The Truth May Hurt - As Per Floyd Landis

I read this interesting and detailed interview with Floyd Landis earlier today. This link is already populating around the official Bike Blog-O-Sphere. It's long, but worth a read. Pull up a chair and click here.

If you're anything of a cycling fan, you already know the story. I believed Floyd was innocent up until the LeMond incident - that I'm not going to repeat here. I then started to doubt his camp and the whole story. The fact he published that book pushed the doping lie way over the top, especially after coming clean now. The whole chain of events just stinks and embarrasses pro cycling on a whole new level.

Reading this latest interview, it's obvious the dude's been though hell; of course, much of it his own doing. You don't have to be a pro cyclist, nor do you need to dope. Then again, maybe at that level it becomes expected - it appears that way - sadly.

Besides being caught doping, losing the Tour title, and getting divorced - his best friend committed suicide two weeks after the Tour. That's a lot of baggage to deal with, especially after the short euphoria he experienced after winning the Tour. Mix in hip surgery, then watching your livelihood slowly disappear. Man, that's a lot of issues to deal with in a short time. If you don't know, Floyd has also recently announced his retirement from pro cycling. No real surprise there.

I'm not defending his actions, some of 'em were just plain stupid. I do think Floyd's been thrown under the bus a bit though. All of us have done something stupid, just not under this much of a spotlight. If what he's saying is true, much of the underlying doubt of how widespread doping is in pro cycling - is unfortunately true - including some very big names and so called heros. And that would be a sad fact indeed.

The peloton secret appears to be slowly cracking over the years - exposing how things really are - like it or not. It may wind up, people who have outwardly spilled the beans - like Landis and LeMond - may eventually be proven right all along. That remains to be seen.

Meanwhile, it's business as usual - deny, deny, deny.

The Birth of Big Air - Mat Hoffman Documentary

I caught the Mat Hoffman documentary, The Birth of Big Air, over the weekend. Freestyle BMX guy I'm not, but I will watch some vert action during the X Games or similar clips, amazed at the skill involved. I remember seeing pictures of BMX kids riding skateparks in magazines during the '70s and '80s - thinking it was pretty cool. So, even though I've never done any kind of riding remotely like that, I'm a little familiar with it, and give the people that pull it off huge respect. I've also read Mat Hoffman's book, The Ride of my Life, years ago. Even though I live in a completely different bike subculture, the scene interests me some, from a spectator point of view. My personal version of big air is about two feet off the ground.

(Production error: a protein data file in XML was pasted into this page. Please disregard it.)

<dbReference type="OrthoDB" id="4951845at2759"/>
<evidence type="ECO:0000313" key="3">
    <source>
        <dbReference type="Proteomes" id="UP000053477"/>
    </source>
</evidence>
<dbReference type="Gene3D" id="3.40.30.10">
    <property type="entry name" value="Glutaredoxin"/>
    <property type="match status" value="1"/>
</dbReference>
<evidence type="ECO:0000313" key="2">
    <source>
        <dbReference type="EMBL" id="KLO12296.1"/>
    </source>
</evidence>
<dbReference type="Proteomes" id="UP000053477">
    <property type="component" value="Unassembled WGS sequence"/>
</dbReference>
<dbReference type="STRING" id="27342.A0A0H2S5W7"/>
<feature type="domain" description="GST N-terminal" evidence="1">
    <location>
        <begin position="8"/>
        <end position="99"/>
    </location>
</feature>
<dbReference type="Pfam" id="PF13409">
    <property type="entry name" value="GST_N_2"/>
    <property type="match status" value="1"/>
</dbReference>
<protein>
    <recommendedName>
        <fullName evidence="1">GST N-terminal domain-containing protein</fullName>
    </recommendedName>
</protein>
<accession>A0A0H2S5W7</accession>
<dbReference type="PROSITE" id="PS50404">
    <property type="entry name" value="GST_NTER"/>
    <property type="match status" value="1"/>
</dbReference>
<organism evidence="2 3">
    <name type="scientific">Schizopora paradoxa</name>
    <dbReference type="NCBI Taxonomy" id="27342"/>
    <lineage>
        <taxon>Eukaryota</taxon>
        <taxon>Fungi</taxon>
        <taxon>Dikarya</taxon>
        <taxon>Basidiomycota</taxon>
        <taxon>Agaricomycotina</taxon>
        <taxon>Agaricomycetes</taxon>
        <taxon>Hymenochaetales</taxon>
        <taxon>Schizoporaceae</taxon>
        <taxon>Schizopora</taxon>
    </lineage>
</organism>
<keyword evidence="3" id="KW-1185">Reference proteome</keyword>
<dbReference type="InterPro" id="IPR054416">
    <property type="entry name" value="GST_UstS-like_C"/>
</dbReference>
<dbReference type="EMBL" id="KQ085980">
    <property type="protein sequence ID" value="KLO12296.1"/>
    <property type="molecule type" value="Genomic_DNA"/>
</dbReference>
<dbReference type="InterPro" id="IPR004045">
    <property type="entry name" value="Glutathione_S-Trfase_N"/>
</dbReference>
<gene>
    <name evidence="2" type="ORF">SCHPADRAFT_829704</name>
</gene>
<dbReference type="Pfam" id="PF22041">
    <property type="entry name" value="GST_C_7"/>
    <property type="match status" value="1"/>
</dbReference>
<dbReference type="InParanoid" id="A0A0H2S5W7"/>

This documentary shows how talented, driven, and brave/nuts/insane Mat Hoffman is. The air and tricks he pulled off defined and pushed the sport of BMX freestyle. The amount of injuries he's sustained and came back from is mind boggling. In one scene he's stitching up a huge gash in his shin - by himself. Multiple broken bones, concussions, shoulder injuries and related surgery. Mat became friends with Evel Knievel and you can see why. What they did was similar and maybe the reasons why also were - who knows. Most normal folk can't fathom why they would push such boundaries and take on that risk.

Mat does differ from Evel in the fact he did most of this for pure love or obsession for the sport. Many practice sessions and huge risks taken out of the limelight, just to push himself to new limits. Evel was all about the being the showman and risking death for money.

The film gets really interesting in Mat's quest to grab the most air possible off a vert ramp. A sketchy 20 foot mega ramp is constructed in his Oklahoma back yard. They discover the huge ramp is beyond pedal power, so he starts being towed in with a dirt motorcycle for the required speed. Yeah, pushing the BMX thing a tad out there for sure.

All this adds up to 20+ feet of air off the ramp. That's 40+ feet off the ground for those keeping track. This goes beyond BMX freestyle and into the stuntman category of risk. Mat winds up crashing and rupturing his spleen, coming close to internally bleeding to death. Afterwards, the ramp is destroyed by high winds - or so say his circle of friends. In the film, you obviously get the idea they tore it down in an effort to keep Mat alive.